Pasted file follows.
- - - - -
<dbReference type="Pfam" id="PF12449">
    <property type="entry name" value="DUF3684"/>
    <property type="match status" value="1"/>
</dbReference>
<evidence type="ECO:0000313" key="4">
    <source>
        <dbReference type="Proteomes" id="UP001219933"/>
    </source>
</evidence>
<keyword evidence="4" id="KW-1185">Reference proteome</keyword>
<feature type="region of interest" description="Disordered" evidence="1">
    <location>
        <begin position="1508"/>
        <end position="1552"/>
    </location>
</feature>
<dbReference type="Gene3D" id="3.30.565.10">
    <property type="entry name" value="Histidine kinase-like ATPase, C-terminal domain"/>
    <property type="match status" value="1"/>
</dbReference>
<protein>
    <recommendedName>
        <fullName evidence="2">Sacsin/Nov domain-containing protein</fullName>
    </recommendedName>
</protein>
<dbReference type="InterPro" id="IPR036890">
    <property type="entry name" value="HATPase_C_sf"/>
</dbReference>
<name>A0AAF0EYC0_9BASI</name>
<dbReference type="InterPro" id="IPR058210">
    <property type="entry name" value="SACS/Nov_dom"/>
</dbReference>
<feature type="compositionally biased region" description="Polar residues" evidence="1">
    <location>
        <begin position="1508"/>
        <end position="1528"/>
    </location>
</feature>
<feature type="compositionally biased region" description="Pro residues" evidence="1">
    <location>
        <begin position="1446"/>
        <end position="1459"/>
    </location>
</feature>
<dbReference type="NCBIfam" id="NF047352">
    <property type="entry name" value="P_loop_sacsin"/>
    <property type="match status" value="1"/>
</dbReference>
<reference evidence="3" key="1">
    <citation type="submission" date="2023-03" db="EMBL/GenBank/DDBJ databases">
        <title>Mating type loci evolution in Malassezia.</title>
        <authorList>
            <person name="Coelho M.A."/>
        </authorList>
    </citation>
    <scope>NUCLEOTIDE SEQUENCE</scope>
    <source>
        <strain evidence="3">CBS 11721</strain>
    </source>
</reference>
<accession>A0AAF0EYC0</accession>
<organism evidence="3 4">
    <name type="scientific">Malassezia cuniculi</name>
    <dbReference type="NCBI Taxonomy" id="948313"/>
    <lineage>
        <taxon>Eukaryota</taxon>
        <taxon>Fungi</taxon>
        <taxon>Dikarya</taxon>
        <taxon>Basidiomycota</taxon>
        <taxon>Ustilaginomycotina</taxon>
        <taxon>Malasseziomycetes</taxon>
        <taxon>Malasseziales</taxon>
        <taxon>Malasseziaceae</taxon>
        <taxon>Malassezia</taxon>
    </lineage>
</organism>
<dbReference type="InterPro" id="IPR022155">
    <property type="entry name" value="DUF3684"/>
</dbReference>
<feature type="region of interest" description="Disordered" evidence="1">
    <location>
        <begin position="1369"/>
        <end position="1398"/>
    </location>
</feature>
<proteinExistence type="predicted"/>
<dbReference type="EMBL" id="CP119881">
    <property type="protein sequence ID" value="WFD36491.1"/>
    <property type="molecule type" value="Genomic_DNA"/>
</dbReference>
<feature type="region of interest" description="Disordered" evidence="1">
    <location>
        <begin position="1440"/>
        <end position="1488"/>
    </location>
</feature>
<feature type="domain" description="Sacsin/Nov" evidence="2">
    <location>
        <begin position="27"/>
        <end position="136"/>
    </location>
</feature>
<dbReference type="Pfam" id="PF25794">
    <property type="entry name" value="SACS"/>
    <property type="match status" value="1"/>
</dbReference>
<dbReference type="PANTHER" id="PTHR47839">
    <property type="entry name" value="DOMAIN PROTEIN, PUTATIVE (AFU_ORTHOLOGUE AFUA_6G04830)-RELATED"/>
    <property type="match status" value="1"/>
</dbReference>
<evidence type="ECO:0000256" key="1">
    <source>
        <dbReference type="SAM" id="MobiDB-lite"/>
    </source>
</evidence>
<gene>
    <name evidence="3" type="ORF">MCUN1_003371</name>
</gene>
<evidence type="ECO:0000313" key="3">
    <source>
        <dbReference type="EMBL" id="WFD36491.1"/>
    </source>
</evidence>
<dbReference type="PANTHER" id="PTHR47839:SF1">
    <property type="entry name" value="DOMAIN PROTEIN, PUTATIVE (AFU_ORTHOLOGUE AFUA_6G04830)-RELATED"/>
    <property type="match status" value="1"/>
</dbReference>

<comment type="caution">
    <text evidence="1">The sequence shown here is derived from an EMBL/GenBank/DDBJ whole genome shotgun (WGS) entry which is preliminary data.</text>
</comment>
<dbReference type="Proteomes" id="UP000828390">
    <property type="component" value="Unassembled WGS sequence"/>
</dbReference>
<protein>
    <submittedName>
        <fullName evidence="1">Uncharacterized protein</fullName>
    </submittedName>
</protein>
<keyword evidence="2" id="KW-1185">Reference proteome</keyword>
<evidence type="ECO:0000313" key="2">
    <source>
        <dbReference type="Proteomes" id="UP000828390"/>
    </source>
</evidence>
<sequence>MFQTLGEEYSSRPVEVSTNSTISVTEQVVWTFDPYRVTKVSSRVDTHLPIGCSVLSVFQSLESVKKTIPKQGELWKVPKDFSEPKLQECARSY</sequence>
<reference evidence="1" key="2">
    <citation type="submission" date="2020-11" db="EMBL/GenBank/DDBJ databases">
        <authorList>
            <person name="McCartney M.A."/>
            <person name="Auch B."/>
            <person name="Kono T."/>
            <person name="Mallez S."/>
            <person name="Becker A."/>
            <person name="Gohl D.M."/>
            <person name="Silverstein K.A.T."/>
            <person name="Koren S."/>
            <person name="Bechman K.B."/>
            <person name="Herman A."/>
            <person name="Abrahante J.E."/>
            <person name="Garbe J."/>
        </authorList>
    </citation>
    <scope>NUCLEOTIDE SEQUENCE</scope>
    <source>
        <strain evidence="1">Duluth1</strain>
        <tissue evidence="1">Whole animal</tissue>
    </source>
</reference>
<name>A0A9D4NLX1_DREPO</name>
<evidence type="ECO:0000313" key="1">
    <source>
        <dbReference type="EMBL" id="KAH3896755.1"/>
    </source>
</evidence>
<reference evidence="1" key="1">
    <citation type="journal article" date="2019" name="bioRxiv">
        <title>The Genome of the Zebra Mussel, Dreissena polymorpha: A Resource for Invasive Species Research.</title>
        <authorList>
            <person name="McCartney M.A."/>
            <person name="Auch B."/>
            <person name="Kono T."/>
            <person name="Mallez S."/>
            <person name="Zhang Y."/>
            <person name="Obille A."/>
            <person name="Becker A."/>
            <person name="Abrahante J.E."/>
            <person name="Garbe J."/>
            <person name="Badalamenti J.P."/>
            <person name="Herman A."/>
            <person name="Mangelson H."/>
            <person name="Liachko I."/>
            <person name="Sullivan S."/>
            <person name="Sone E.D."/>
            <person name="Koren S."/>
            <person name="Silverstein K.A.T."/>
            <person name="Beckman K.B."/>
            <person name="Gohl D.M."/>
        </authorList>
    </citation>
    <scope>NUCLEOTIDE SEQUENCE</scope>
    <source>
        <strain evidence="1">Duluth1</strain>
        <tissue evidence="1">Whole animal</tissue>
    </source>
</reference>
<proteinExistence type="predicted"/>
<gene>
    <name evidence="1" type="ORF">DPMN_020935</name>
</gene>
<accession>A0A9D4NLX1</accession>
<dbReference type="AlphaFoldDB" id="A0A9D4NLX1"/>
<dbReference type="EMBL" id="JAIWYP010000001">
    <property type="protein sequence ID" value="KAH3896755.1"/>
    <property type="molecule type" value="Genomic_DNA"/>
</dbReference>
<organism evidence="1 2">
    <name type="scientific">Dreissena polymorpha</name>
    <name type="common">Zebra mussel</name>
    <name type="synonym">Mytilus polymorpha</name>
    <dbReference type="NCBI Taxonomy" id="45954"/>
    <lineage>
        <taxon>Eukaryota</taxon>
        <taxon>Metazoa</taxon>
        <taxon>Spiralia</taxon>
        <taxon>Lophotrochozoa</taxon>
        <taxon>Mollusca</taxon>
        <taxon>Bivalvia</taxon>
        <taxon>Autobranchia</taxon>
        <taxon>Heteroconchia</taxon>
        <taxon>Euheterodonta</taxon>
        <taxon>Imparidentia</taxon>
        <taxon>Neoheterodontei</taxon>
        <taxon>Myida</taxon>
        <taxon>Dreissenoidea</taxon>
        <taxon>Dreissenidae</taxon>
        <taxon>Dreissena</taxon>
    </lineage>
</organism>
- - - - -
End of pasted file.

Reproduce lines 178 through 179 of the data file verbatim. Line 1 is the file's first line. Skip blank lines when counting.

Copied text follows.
        <authorList>
            <person name="McCartney M.A."/>